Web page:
Climate Change, Energy, Nuclear Reactor

Mr. Burns Was Right

By: Paul Laudiero

“We know that the toxic waste byproducts of nuclear plants are not worth the risks of the technology’s benefit, especially in light of lessons learned from the Fukushima meltdown and the Chernobyl disaster.” – Bernie Sanders 

“Oh, meltdown. It’s one of these annoying buzzwords. We prefer to call it an unrequested fission surplus.” – Mr. Burns, The Simpsons, S3 E5.

While the democratic presidential candidates have all made climate change a major talking point of their campaigns, several of them, including Bernie Sanders and Elizabeth Warren, have refused to embrace nuclear energy as a solution.  If humans are to drastically reduce their carbon emissions in the next 11 years (per the U.N.’s climate change panel’s recommendations) utilizing nuclear energy should be heavily featured in both of their climate change plans.

One of the main issues opponents of nuclear energy maintain is the risk of a nuclear plant meltdown, as seen in the Chernobyl, Three Mile Island, and Fukushima incidents. While these meltdowns have had serious negative effects, they pale in comparison to the deaths and damage caused by fossil fuels.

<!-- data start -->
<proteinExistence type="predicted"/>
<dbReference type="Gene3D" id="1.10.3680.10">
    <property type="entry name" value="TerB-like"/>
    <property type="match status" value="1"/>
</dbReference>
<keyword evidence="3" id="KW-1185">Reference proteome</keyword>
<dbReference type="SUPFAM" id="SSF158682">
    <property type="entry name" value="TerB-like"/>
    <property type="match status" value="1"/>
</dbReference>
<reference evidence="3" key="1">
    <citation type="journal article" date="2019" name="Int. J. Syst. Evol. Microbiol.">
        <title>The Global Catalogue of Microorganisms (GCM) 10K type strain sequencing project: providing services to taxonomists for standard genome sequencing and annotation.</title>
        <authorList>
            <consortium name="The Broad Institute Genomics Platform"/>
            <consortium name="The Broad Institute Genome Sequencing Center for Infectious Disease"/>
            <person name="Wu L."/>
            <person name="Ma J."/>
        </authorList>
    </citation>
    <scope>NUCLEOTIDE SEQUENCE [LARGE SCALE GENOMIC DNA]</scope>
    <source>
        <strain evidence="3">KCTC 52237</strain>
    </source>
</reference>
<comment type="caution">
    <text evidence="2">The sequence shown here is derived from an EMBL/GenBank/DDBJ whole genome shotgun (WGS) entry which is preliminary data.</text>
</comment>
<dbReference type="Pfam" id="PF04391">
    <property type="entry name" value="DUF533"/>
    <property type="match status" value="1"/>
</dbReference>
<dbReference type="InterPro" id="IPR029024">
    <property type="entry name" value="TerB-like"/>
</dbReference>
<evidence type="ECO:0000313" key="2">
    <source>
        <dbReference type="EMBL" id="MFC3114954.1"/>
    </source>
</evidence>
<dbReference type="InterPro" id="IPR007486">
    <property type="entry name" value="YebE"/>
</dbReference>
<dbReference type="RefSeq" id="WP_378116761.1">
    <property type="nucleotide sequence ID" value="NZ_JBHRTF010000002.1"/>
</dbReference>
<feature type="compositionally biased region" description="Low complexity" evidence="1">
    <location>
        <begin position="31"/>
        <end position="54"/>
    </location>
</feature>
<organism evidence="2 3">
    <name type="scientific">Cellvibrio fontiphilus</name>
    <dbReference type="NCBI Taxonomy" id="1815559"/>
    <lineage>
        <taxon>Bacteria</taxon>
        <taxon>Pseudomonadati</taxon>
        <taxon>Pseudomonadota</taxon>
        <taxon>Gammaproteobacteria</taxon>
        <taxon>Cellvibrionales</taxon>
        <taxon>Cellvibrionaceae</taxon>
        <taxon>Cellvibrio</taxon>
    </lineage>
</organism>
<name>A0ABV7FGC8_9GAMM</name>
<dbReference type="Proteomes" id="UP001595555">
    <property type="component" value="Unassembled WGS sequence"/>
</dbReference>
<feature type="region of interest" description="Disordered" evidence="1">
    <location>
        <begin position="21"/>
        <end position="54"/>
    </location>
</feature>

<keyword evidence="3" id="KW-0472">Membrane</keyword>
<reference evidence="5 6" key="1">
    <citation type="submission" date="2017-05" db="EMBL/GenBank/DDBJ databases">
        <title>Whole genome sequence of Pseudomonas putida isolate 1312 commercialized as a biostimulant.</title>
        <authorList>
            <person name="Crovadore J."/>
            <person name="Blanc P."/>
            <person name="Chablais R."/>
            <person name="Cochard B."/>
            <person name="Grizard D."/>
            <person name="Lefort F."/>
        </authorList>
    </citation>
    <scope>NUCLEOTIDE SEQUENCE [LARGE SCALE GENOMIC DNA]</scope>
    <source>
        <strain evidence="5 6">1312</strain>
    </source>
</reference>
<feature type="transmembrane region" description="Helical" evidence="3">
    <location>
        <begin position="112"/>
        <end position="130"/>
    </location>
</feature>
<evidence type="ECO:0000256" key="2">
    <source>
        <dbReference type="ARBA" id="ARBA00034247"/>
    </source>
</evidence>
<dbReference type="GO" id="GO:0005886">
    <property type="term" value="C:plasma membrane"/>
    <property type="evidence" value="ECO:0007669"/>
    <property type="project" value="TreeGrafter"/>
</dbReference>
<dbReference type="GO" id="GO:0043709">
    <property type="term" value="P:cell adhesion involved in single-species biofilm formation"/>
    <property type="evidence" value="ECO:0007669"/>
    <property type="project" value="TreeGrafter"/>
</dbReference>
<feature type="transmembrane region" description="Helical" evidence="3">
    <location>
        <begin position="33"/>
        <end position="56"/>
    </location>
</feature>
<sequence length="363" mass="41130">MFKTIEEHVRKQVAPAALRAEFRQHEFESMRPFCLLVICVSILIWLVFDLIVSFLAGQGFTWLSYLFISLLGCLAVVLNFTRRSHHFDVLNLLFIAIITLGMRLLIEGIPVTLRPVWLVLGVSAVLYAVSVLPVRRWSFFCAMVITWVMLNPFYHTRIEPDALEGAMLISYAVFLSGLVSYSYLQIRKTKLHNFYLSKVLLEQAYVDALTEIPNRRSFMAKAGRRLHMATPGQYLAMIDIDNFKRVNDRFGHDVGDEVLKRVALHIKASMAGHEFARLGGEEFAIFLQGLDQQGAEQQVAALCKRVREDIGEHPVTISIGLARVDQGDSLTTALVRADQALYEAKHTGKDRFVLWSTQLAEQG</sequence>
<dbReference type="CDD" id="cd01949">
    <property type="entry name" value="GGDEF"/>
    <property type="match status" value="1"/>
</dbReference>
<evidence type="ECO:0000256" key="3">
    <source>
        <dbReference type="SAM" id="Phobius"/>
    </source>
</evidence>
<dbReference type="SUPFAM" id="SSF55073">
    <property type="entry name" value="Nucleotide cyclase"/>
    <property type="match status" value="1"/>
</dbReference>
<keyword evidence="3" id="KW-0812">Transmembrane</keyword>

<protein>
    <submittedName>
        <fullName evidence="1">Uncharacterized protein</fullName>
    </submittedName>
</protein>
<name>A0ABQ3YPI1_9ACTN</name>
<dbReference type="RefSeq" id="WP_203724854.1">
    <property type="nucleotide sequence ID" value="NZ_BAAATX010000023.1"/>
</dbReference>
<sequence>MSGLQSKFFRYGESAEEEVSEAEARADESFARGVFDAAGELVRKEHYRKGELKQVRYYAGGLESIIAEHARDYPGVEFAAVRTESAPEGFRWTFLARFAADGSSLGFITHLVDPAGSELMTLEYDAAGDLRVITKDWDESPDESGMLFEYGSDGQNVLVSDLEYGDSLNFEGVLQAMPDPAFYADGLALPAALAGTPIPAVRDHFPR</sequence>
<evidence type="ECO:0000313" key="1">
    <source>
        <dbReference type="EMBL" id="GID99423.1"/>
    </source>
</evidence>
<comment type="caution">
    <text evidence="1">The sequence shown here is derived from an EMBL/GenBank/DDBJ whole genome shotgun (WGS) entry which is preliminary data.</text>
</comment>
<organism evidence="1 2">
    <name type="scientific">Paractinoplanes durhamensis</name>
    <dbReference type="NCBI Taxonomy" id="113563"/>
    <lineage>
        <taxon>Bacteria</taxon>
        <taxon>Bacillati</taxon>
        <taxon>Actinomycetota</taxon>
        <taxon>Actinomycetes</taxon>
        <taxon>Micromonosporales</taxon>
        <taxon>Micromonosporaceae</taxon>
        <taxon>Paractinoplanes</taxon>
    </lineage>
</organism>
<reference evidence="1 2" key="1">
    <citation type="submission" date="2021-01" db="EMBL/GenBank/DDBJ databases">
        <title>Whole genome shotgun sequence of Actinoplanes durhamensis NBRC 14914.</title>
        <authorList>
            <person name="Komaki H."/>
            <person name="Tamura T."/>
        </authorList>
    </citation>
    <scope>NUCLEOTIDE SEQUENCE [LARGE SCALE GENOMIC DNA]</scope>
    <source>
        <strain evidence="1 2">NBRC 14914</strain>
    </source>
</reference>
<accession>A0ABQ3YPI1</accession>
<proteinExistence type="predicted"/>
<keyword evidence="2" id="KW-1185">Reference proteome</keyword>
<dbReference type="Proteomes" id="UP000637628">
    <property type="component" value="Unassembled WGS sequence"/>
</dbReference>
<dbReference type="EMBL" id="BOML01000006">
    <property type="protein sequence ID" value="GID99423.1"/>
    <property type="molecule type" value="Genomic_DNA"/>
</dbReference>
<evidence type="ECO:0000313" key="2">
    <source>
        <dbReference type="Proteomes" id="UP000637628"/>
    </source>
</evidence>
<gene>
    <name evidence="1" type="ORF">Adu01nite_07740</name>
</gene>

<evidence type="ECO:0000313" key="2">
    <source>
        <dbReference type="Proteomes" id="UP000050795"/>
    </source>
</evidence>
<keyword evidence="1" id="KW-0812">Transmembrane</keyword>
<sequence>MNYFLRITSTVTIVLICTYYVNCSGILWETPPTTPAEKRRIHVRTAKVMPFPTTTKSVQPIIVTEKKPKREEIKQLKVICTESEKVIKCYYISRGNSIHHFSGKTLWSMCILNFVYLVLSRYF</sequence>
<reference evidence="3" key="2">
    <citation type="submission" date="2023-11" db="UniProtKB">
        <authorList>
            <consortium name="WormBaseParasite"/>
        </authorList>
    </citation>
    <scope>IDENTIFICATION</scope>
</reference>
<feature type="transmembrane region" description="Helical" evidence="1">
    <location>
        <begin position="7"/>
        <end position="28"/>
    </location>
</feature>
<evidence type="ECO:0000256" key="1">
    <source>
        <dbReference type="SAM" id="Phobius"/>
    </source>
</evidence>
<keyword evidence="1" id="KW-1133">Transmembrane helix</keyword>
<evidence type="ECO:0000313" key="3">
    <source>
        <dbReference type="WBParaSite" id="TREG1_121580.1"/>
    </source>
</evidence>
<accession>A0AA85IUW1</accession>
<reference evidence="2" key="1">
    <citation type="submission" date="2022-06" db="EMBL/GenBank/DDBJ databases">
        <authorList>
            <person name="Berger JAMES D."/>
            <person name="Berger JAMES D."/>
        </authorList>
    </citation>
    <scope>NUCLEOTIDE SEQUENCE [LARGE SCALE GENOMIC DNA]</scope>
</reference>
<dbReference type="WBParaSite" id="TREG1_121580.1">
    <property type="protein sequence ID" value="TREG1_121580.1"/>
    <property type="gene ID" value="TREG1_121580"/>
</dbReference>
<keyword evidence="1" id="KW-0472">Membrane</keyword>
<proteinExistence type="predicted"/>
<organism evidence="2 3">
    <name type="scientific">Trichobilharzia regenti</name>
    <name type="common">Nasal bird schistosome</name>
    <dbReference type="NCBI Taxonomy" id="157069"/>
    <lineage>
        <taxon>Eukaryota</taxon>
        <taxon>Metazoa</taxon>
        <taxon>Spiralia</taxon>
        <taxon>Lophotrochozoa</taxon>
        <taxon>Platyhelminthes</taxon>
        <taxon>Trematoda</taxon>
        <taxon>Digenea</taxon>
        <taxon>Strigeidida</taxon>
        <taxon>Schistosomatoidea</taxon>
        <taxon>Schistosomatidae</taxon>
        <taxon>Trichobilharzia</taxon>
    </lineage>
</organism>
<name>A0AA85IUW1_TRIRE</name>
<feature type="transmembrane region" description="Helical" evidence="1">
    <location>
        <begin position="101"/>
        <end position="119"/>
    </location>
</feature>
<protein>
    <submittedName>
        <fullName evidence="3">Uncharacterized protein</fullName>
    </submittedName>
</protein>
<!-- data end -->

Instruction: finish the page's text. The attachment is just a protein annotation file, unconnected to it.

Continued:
In 2005, a U.N. report found that the total number of deaths from Chernobyl was fewer than 50. The report further found that an estimated 4,000 people could eventually die from the exposure to radiation from the meltdown. Since Fukushima in 2011, Japanese officials have reported just one death as a result of nuclear exposure, while a U.N. panel of scientists found that the radiation exposure would be “unlikely to be able to attribute any health effects in the future among the public and the vast majority of workers.” The worst nuclear power plant meltdown on American soil, Three Mile Island, resulted in no deaths and according to a report by the United States Nuclear Regulatory Division, there have been no serious side effects to the surrounding area in Pennsylvania.

Contrast those numbers with the annual 5.2 million deaths attributed to air pollution due to fossil fuels. Nuclear energy is clearly a safer option. Dismissing nuclear as “too dangerous” is false and preys on the public’s tainted understanding of the meltdowns constantly touted by anti-nuclear supporters.

Not all the candidates are as opposed to going nuclear. Andrew Yang has endorsed building new plants in addition to working on renewables. “Nuclear energy gets a bad rap because we all think about Homer Simpson and the possibility of contamination,” Yang’s website says. “The reality is that nuclear power is one of the most efficient and environmentally friendly paths forward to a more sustainable future.”

“Excellent,” I’m sure Mr. Burns would reply.